A 3-credit internship, usually taken in the third semester, is required for the MA in Philosophy and Social Policy and can serve as an elective for the MA in the History of Philosophy. The department encourages students to complete their internship in the fall semester. An internship provides the opportunity to test the claim that philosophy is the kind of discipline that teaches transferable skills such as critical reading, analytical problem solving and clear and persuasive writing. These skills are desirable since many legal services, research institutes, non-profit organizations, think tanks and business organizations, all of which happen to reside in Washington and offer internships, are in search of individuals with such skills.
Ellen K. Feder: The internship coordinator oversees, supervises, instructs, and grades all internships.
How to Get the Most Out of Your Internship Experience
It is important to start thinking now about what you would like to accomplish in your internship semester. The clearer your objectives, the more likely it is that you will find the right place. If you are working toward your MA, you should think of the internship as an element of your training that reflects both your competence in theoretical work and your ability to apply that theory in evaluating current problems and issues. In thinking about what sort of internship to pursue, let your interests determine which place can offer you the richest experience. To accomplish this, you need to start your search in the Spring Semester of your first year. AU has an excellent Career and Internship Office that can assist you in your initial search. Once you’ve identified the appropriate site, visit and meet with people – maybe you can talk to someone who is currently interning there. Speak with the internship supervisors at the site, and discuss with them your academic interests to find out whether there is any work and research to be done in your area. If so, Congratulations! If not, keep looking!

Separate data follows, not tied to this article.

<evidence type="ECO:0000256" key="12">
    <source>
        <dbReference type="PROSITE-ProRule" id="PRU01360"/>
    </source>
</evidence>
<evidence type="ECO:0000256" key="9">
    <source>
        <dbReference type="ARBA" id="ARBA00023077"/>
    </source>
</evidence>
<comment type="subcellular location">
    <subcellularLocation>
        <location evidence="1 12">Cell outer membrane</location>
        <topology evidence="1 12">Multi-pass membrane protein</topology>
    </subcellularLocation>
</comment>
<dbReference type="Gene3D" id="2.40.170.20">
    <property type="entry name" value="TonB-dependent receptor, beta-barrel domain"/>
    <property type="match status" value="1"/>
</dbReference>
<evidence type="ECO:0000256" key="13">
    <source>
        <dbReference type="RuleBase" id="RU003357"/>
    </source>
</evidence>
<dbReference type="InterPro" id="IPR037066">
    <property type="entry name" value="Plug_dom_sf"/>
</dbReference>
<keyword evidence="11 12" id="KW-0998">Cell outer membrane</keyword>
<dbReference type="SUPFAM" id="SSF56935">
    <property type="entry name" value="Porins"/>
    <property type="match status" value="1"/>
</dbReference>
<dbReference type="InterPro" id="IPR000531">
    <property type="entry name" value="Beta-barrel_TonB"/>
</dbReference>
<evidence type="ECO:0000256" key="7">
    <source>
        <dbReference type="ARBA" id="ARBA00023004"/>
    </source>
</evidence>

Finding the perfect match could lead to future employment!
To earn 3 credits, you are expected to work 14 hours per week for 14 consecutive weeks.
The majority of your time should be devoted to substantive work. No more than 15% of your time should be spent doing clerical work. You must appreciate, however, that at many non-profit organizations, and in legal settings, for example, answering phones and filing papers and even making photocopies is not mere "clerical work." This is work shared by members of the organization as a whole, and may exceed the "15% rule." In these cases, it is important to appreciate that this is not simply "grunt work," but labor essential to the particular job or the running of the organization, and so, it is essential to your experience of working in and learning about, a particular field or work environment.
You must successfully complete a substantive paper of 25-30 pages, which includes a bibliography and theoretical analysis of the internship experience.
You must also develop an individual course syllabus, which should include readings and assignments that draw connections between the work of your internship and analysis in philosophy.
At the end of the internship, the instructor will solicit an evaluation from the student's supervisor.
- After consultation with Professor Feder, find an internship.
- Fill out the Internship Registration Form and obtain the appropriate department signatures.
- Submit the form to the Registrar's Office (firstname.lastname@example.org).
- Submit a reading list to the internship coordinator.
- Submit the final paper and all evaluations no later than the last day of classes.